Carbogenics, the spinout that turns difficult-to-recycle paper waste including disposable coffee cups into a carbon product that boosts green energy production, has raised nearly £500,000 in an investment led by Techstart Ventures.
Techstart is joined in the seed investment round by Old College Capital, the University’s venture fund managed by EI, and private investors.
Carbogenics takes low-value paper waste and turns it into CreChar®, a proprietary carbon-rich porous material. The company’s first application of its product adds CreChar to the feed material of anaerobic digestion (AD) plants.
This significantly increases the plant’s output and can reduce feedstock costs. At the end of its life, CreChar is returned to the soil to work as fertiliser and lock away carbon for hundreds of years, offering significant carbon savings.
Variants of CreChar targeted at other applications will be launched in 2020.
The fundraising supports the first phase of an ambitious growth plan. Carbogenics will build a pilot production facility in Perthshire, seek to prove its first product in industrial AD plants, and expand its team.
“The seed investment is a major milestone for Carbogenics. We will now accelerate our progress towards launching CreChar on the anaerobic digestion market and we look forward to growing our team and product range over the next year.
“There are billions of tonnes of waste out there that our technology can turn into new sustainable carbon products to create value for our clients and the environment.”
– Carbogenics co-founder and CEO Dr Jan Mumme.
Techstart, which specialises in seed investment for ambitious early stage companies based in Scotland and Northern Ireland, provided considerable support to the company during the investment process. Carbogenics is the ninth investment from Techstart’s new Scottish fund, which was launched earlier this year.
“Carbogenics’ ambition is to be the market leader in carbon upcycling and we’re delighted to support the company with this investment.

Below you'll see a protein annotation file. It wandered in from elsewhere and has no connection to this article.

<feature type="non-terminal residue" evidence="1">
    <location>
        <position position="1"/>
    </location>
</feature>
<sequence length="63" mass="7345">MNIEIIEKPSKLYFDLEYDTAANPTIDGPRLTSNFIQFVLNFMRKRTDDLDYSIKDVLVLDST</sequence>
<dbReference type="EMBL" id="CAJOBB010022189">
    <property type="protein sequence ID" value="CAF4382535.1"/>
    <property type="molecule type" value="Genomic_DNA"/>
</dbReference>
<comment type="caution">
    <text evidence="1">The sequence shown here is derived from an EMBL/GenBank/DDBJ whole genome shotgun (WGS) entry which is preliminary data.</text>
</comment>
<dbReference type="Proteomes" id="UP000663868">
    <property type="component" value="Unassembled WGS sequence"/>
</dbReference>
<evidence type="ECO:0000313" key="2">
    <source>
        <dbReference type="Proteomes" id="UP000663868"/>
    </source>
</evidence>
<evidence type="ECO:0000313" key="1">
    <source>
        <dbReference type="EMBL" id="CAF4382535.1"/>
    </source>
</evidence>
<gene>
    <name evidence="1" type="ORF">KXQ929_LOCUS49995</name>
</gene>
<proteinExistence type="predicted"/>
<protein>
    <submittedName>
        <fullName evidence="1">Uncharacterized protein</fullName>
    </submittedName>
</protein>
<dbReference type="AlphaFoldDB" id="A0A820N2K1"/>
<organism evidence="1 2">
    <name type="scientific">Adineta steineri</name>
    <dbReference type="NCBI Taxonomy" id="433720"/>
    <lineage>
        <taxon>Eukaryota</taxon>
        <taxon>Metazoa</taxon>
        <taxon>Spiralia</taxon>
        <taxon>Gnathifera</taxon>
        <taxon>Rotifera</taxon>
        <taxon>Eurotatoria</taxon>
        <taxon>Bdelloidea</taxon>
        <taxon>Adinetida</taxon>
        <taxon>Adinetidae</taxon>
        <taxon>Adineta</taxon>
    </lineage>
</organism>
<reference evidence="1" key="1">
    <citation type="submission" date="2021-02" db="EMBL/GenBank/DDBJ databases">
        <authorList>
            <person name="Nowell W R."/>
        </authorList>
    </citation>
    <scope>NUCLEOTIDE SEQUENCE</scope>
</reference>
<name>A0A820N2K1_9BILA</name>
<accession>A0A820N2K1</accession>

“We’re excited about the scale of this opportunity and have enjoyed working with the Carbogenics team, the University, Edinburgh Innovations, Old College Capital and the other investors at this round.”
– Robert Richmond, Investment Director, Techstart Ventures.
EI has provided extensive business support to the Carbogenics team since 2015, including regular in-house advice, introduction to external advisers, help to secure grant funding and support with the company formation process.
“We’re delighted to join this investment, which is the first time we’ve worked alongside Techstart.
“The investment shows our joint confidence that Carbogenics holds great promise for carbon sequestration and green power generation, and is the latest affirmation of the credibility of the innovations pipeline from the University of Edinburgh.”
– Dr George Baxter, CEO, Edinburgh Innovations.
With support from EI, Carbogenics has won awards including the top prize in Converge 2018 and major awards at Scottish EDGE and Shell Springboard. The company is also a part of the EU-funded Climate-KIC Accelerator programme at the Edinburgh Centre for Carbon Innovation.
Carbogenics was launched by co-founders Dr Jan Mumme, Franziska Srocke and Lidia Krzynowek on the basis of work by Mumme in the University’s School of GeoSciences. Formerly a researcher in Germany, he relocated to Edinburgh to work at the University’s UK Biochar Research Centre and to establish his specialist spinout company in Edinburgh’s vibrant ecosystem.
The company uses pyrolysis to convert waste such as plastic-lined paper cups, low-grade recycled paper, cardboard and papermill sludge into gases, bio-oil and CreChar. The gas and bio-oil can be used to produce energy or can be upgraded for the recovery of valuable chemicals.
The production of CreChar reduces carbon dioxide emissions by up to half when compared with incineration of paper waste, and every tonne of CreChar produced and added to the biogas production process could save a total of 10 tonnes of CO2 through increased biogas generation and reduction of emissions.
Europe’s 20,000 AD plants present a potential market of 1 million tonnes of CreChar a year, which would reduce emissions by 10 million tonnes of CO2 equivalent a year, equal to a quarter of Scotland’s annual CO2 emissions, and would sequester carbon into the soil equivalent to 1 million tonnes of CO2 emissions per year.
The UK currently exports 4 million tonnes of paper waste for incineration in other countries, which is more than enough to produce sufficient CreChar to supply Europe’s AD plants.